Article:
Saxon are truly one of the great heavy metal bands of all time – and arguably the best traditional metal act operating in Britain today – but when it comes to the heavy-hitters of the New Wave Of British Heavy Metal, Saxon are often mentioned third behind Iron Maiden and Def Leppard….a situation that demands to be rectified.
Def Leppard may have cornered the American market but they haven’t released a great album since Hysteria while Iron Maiden seem to get bigger with each album whilst simultaneously becoming more ponderous, overblown and boring. Like Maiden and Leppard, Saxon are extremely proud of their working class roots but one fundamental difference remains; Saxon are still releasing music that easily stands shoulder to shoulder with their early to mid 80’s glories!
October saw the release of the bands 21st studio(!) album Battering Ram and it proved to be yet another humdinger; a modern metal masterclass from a band untouched by the passing of time!
With the success of Battering Ram and Thunderbolt still fresh in our minds, the time seemed right to cast a critical eye over Saxon’s entire back catalogue, whittling their vast body of work down to their 10 greatest albums….and here’s the results:
10. Call To Arms (2011)
2011 saw the release of Saxons 19th studio album and Call To Arms hits the ground running with the rip-roaring “Hammer Of The Gods” – a lyrical companion piece to “Warrior” from Power & The Glory – with its tale of Viking marauders matched by vibrant riffing and a pulsing bassline from Nibbs Carter and a hoarse throated vocal courtesy of Biff Byford.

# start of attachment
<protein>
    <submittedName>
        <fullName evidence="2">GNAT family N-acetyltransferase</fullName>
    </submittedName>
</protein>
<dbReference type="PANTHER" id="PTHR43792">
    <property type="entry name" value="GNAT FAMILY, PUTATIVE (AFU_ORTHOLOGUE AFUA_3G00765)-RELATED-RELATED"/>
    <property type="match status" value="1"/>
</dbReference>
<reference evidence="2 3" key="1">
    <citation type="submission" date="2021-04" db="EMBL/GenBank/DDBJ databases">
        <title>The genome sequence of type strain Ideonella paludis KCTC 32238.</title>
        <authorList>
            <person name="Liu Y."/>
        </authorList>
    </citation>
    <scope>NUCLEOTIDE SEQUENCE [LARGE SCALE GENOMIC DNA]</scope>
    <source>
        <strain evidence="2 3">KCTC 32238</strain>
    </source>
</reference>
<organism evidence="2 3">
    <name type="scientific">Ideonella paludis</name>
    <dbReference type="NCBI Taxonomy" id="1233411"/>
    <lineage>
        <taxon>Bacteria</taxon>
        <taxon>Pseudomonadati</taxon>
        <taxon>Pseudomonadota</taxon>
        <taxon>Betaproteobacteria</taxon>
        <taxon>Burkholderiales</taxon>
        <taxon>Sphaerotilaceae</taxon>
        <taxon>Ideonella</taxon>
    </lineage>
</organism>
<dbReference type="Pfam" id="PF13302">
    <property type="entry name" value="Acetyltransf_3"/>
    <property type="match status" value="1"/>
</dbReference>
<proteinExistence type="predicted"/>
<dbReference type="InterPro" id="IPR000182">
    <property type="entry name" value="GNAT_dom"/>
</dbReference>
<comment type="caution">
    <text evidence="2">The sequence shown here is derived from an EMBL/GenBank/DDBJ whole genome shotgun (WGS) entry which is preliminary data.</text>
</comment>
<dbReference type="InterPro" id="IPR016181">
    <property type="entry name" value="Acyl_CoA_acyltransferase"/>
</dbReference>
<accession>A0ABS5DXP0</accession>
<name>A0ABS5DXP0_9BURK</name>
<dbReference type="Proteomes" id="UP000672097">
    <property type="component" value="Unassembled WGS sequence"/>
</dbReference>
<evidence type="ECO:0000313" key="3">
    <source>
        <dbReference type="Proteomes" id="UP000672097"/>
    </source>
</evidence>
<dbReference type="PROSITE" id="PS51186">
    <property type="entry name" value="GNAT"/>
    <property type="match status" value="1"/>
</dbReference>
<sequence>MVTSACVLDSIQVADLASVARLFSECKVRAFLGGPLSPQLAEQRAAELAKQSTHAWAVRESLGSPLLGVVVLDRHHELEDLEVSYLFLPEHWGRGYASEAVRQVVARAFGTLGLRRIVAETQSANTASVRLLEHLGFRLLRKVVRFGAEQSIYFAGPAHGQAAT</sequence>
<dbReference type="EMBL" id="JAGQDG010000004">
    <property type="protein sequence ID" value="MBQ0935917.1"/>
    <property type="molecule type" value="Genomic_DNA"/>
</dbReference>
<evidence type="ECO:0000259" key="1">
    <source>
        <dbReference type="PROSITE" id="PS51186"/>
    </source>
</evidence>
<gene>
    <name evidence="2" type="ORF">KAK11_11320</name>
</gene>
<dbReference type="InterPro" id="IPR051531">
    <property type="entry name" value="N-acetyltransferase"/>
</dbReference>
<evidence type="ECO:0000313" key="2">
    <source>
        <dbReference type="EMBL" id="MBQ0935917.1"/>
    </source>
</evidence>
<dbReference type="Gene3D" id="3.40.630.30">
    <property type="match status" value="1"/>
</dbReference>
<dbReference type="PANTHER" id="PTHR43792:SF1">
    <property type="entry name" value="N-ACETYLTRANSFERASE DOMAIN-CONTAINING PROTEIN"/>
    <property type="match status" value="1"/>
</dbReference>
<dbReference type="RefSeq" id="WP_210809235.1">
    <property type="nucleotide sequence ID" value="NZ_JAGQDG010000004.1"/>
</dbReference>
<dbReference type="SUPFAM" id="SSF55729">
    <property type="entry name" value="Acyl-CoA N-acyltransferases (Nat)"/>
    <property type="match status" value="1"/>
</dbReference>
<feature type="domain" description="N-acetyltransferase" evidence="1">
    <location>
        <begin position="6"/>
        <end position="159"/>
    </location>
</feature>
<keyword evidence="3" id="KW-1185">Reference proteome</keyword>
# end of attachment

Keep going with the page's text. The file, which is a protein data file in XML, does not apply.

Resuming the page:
Produced by ex-Little Angels frontman Toby Jepson, Call To Arms is given an earthy, old-school sound with all the instruments given room to breathe. A throwback to the bands humble beginnings, this is reflected with “Back in 79”, with its lyric harking back to the birth of the NWOBHM.
In another nod to their roots, “Surviving Against the Odds” settles on a slower pace which sees some tasteful, almost bluesy, soloing from Doug Scarratt and Paul Quinn while “Afterburner” – one of the few full-on blasts of molten metal find on Call To Arms – nicely increases the tempo and confirms Saxon’s ability to ‘out-heavy’ their peers when the need takes them.
Call To Arms is a quality release that saw Saxon veer away from the full on metal assault that had seen them win back their audience and adopt a heavy rock vibe instead. A change that worked incredibly well and rewarded long-term fans with an original sounding Saxon album in the process.